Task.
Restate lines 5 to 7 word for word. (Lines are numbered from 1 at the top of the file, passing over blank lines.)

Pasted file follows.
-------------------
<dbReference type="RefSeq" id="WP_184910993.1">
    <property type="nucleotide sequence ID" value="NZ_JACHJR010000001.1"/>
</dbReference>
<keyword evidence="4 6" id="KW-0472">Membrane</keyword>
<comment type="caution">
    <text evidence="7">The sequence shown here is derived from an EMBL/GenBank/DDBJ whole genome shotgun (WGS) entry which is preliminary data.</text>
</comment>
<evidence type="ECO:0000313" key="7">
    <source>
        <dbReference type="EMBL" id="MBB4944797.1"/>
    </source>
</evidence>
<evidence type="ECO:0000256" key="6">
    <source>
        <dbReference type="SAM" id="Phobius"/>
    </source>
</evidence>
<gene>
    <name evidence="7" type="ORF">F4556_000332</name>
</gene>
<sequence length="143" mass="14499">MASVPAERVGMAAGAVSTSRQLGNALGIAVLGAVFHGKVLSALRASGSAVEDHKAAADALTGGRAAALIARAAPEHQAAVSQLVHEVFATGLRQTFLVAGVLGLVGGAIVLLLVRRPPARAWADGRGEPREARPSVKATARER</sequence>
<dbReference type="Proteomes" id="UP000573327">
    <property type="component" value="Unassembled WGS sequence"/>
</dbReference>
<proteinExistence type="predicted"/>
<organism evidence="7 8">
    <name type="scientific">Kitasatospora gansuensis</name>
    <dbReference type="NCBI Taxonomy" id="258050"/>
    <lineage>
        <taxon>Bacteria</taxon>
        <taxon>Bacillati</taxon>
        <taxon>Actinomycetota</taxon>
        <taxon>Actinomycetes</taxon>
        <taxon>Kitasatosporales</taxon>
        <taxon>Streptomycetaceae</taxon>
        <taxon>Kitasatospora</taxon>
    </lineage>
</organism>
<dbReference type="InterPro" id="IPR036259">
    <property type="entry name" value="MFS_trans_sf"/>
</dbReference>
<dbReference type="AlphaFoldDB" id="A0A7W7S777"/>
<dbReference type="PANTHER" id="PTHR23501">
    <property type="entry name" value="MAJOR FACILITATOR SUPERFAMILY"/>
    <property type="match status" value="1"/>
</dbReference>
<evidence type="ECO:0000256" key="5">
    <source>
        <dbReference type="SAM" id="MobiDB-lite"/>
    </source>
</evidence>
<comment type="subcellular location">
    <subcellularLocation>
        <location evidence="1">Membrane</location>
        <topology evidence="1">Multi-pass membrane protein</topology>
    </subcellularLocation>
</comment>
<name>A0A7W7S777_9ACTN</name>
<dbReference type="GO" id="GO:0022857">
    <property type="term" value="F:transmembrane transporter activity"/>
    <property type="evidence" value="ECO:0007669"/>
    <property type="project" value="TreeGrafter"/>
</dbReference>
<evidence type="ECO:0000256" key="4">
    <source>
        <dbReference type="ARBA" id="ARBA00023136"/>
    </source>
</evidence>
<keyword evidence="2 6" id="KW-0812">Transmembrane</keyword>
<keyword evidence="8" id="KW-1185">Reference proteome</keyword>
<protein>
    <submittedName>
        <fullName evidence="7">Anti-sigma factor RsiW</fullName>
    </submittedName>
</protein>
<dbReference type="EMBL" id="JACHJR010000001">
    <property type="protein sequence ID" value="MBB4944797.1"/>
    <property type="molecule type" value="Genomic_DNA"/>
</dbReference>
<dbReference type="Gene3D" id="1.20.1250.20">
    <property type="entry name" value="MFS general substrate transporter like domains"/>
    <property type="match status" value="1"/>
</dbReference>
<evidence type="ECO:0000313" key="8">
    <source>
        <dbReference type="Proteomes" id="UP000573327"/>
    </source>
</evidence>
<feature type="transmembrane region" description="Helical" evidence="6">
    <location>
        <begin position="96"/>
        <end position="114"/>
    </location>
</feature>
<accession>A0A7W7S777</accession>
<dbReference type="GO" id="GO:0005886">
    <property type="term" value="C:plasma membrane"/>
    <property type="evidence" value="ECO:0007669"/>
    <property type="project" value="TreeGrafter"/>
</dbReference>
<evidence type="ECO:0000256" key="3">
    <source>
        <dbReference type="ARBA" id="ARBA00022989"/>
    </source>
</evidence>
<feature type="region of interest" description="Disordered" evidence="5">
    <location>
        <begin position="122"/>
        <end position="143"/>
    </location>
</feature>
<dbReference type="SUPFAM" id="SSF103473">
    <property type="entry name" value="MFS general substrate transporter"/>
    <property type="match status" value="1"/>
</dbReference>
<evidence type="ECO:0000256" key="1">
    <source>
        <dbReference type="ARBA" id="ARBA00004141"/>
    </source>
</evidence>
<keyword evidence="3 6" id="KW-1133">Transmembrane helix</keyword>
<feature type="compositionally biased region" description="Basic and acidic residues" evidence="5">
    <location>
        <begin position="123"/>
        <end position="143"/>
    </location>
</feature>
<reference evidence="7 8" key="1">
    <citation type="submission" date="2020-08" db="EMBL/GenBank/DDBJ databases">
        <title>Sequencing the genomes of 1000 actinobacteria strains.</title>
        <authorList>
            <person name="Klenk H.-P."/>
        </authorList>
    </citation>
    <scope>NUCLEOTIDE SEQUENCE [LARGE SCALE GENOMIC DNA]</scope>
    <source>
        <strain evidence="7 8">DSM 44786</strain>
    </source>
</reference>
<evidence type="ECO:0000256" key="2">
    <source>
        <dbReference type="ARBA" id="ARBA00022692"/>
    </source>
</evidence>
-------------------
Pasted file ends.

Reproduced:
<comment type="caution">
    <text evidence="7">The sequence shown here is derived from an EMBL/GenBank/DDBJ whole genome shotgun (WGS) entry which is preliminary data.</text>
</comment>